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J Physiother. 2012;58(1):57. doi: 10.1016/S1836-9553(12)70073-5.

Targeted physiotherapy treatment for low back pain based on clinical risk can improve clinical and economic outcomes when compared with current best practice.

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  • 1Communication-and Research Unit for Musculoskeletal Disorders, and Orthopaedic Department, Oslo University Hospital and University of Oslo, Norway.



Does a stratified primary care approach for patients with low back pain result in clinical and economic benefits when compared with current best practice?


A randomised, controlled trial with stratification for three risk groups and a targeted treatment according to the risk profile. Group allocation was carried out by computer-generated block randomisation in a 2:1 ratio.


Ten general practices in England.


Men and women at least 18 years old with low back pain of any duration, with or without associated radiculopathy. Exclusion criteria were potentially serious disorders, serious illness or comorbidity, spinal surgery in the past 6 months, pregnancy, and receiving back treatments (except primary care).


In the intervention group decisions about referral to risk group were made by use of the STarT Back Screening Tool. The 30-min assessment and initial treatment focused on promotion of appropriate levels of activity, including return to work, a pamphlet about local exercise venues and self-help groups, the Back Book, and a 15-min educational video Get Back Active. Low-risk patients were only given this clinic session. Medium-risk patients were referred for standardised physiotherapy to address symptoms and function. High-risk patients were referred for psychologically informed physiotherapy to address physical symptoms and function, and psychosocial obstacles to recovery. In the control group a 30-min physiotherapy assessment and initial treatment including advice and exercises was provided, with the option of onward referral to further physiotherapy, based on the physiotherapist's clinical judgement.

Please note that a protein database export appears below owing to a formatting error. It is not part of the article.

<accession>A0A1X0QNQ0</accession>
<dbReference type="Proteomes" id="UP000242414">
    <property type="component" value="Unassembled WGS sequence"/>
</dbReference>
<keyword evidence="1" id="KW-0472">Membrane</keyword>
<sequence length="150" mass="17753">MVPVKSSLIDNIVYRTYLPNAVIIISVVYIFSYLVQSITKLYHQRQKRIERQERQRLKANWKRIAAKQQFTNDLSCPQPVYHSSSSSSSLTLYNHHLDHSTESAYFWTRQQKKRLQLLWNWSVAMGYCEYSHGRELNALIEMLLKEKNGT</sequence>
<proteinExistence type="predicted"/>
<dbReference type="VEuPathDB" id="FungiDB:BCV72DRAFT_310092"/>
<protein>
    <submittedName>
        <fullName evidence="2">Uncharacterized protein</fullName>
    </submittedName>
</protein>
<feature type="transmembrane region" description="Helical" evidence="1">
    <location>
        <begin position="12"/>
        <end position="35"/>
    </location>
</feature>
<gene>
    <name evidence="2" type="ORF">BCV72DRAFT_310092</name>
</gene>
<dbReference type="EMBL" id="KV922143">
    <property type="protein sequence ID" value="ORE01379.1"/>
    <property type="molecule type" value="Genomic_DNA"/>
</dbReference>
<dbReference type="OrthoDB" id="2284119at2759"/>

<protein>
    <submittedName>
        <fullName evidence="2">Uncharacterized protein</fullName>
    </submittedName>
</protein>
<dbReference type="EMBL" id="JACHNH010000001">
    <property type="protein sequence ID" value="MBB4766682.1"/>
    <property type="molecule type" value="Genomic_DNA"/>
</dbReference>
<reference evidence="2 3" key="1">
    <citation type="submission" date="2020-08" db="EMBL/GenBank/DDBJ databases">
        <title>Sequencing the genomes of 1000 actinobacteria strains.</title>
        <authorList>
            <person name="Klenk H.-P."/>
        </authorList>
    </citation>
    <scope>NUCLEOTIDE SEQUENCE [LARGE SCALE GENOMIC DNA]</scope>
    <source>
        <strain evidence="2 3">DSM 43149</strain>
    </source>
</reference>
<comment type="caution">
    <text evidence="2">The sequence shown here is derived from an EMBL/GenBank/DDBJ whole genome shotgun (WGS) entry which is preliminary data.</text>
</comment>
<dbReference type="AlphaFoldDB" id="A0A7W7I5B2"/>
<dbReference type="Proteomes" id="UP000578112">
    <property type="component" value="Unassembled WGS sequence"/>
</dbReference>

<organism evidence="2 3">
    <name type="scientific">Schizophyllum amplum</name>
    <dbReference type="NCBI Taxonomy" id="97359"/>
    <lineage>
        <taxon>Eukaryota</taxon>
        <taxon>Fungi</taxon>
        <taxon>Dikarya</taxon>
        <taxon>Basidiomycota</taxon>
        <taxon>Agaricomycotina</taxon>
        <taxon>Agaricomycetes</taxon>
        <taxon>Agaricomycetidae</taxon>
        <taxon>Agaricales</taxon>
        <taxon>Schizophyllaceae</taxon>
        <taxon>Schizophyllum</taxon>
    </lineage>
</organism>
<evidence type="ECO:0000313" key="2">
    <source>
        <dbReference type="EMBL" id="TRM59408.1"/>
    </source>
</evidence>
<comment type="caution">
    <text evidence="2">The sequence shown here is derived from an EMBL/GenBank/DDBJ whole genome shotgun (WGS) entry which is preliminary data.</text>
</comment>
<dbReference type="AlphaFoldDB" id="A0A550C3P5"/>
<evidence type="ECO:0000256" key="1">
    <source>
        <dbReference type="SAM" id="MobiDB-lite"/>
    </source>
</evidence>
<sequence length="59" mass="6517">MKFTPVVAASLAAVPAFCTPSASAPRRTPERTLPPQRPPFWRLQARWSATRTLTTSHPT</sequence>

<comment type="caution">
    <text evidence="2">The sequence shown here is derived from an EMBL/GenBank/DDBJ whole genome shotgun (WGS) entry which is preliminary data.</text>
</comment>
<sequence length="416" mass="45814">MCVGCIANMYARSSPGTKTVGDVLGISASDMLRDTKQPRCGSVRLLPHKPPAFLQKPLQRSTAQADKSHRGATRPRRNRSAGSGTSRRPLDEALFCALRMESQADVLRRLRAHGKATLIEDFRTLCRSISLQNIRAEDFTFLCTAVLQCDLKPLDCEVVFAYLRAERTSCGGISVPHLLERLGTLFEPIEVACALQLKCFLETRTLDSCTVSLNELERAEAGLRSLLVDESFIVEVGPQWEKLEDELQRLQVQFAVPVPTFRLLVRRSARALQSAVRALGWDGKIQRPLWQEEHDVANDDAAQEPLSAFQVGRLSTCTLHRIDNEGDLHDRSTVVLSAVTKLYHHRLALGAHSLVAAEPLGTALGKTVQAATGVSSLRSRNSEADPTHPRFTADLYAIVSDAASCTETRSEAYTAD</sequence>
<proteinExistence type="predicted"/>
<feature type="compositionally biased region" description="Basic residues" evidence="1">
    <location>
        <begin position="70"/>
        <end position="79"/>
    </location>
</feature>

The 12 months score of Roland and Morris Disability Questionnaire (RMDQ). Secondary measures were referral for further physiotherapy, back pain intensity, pain catastrophising, fear-avoidance beliefs, anxiety, depression, health-related quality of life, reduction of risk-subgroup, global change of pain, number of physiotherapy treatment sessions, adverse events, health-care resource use and costs over 12 months, number of days off work because of back pain, and satisfaction with care.


Of 851 patients assigned to the intervention (n=568) and control groups (n=283) a total of 649 completed the 12 months follow-up. Adjusted mean changes in RMDQ scores were significantly higher in the intervention group than in the control group at 4 months (4.7 [SD 5.9] vs 3.0 [5.9], between-group difference 1.8 [95% CI 1.6 to 2.6]) and at 12 months (4.3 [6.4] vs 3.3 [6.2], 1.1 [0.6 to 1.9]). At 12 months, stratified care was associated with a mean increase in generic health benefit (0.039 additional QALYs) and cost savings (£240.01 vs £274.40) compared with the control group. There were significant differences in favour of the intervention group in many of the secondary outcomes.


A stratified management approach including a prognostic screening and treatment targeting, showed improved clinical and economic benefits when compared with current best practice.

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